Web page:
That's how circuits work normally...I have tried a single induction burner plugged into the wall and if too many appliances get used it pops the breaker, so the wall circuit is a no go
Kitchens are supposed to be wired with two circuits for countertop outlets. Each circuit is 120 volts at 20 amps. That is 2400 watts.
Most kitchen heat appliances are 1500 watts, because that is the hard limit for appliances with normal plugs. How good are you at math? You might have figured out that 1500 + 1500 is more than 2400. So 2 heat making appliances on the same circuit at the same time isn't supposed to be possible. That's why kitchens have 2 circuits.
Now some appliances like toasters and small electric burners are only 800-900 watts. Obviously that's so you can make toast while making coffee and just make it in the 2400W. But those are the exception not the rule. You need to look at the appliance nameplates and know your circuits.
If you want the flexibility to run anything and everythng without thinking, feel free to get some 12/2 Romex and run a separate circuit for each receptacle. You can still overload a receptacle by plugging two 1500W appliances into it, but that's only a 20% overload, and if you look at a breaker trip curve, they're rather tolerant of 20% overloads, so most likely you'll get away with it if it's only for a few minutes.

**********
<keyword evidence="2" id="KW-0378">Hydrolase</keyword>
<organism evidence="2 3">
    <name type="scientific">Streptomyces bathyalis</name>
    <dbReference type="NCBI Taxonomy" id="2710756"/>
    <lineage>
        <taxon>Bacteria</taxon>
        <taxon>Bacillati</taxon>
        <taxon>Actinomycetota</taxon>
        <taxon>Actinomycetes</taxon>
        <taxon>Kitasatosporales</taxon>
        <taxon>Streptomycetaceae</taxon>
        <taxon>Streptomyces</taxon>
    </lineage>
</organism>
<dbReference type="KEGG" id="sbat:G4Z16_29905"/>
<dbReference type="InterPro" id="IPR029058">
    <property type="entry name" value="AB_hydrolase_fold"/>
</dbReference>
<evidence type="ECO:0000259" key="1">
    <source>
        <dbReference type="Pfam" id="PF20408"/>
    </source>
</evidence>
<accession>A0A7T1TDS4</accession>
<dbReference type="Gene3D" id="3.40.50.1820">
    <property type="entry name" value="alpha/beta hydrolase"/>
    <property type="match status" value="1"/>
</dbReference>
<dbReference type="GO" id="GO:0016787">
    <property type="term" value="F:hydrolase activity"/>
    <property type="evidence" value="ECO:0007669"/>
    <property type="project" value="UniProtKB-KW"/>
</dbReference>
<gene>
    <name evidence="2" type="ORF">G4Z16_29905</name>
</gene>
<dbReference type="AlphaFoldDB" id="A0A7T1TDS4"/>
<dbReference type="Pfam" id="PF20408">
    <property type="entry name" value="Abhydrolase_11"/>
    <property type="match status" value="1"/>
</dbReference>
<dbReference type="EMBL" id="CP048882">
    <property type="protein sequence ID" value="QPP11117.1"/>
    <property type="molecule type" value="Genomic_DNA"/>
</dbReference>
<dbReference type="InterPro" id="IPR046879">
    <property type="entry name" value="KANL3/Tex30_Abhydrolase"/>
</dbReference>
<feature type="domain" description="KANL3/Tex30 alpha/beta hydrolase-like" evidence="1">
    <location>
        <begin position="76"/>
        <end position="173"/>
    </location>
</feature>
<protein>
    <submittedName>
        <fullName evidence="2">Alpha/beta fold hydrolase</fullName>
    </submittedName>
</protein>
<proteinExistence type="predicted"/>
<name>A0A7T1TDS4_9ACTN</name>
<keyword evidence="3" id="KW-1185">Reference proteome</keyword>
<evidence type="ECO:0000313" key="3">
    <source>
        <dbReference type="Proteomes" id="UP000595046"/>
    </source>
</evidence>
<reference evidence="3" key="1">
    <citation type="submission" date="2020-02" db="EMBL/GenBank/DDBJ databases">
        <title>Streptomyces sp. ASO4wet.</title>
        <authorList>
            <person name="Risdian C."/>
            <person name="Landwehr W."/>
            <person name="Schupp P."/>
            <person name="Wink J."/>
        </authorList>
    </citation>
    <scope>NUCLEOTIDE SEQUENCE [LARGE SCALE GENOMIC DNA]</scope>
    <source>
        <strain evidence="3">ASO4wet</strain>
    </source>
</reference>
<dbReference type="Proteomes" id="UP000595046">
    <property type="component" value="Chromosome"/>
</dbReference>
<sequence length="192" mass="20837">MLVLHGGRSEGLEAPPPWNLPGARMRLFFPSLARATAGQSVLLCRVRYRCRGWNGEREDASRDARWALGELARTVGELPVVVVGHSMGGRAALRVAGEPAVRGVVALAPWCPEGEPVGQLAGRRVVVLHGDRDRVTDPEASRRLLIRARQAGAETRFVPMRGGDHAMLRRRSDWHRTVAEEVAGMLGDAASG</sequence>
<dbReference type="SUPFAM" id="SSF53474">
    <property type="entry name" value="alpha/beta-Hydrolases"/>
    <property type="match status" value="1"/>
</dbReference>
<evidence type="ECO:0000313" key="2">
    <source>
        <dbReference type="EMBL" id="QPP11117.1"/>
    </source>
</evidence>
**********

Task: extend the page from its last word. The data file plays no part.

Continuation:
The only gotcha with this trick is each kitchen receptacle circuit counts as 1500 VA on your house's Load Calculation, so if you do upgrades in the future, an electrician is slightly more likely to tell you that you need a service upgrade.
It's absolutely compliant, it's to allow one range circuit to support cooktop and oven separates. It is the right way to do that thing.Yes, that is exactly what I was thinking. I'm glad to hear someone else thinks this isn't a crazy idea. If that is an arguably compliant setup, then it is probably the best option.
Because if they said "you need a 20A/240V circuit" most people would think they have to install a special circuit for it, and probably not buy it.I agree that it is ok to have an electric cooktop with the existing circuit for the dual fuel range. I never really understood why a standard size dual fuel range needed the same size power supply as an electric range, burners included.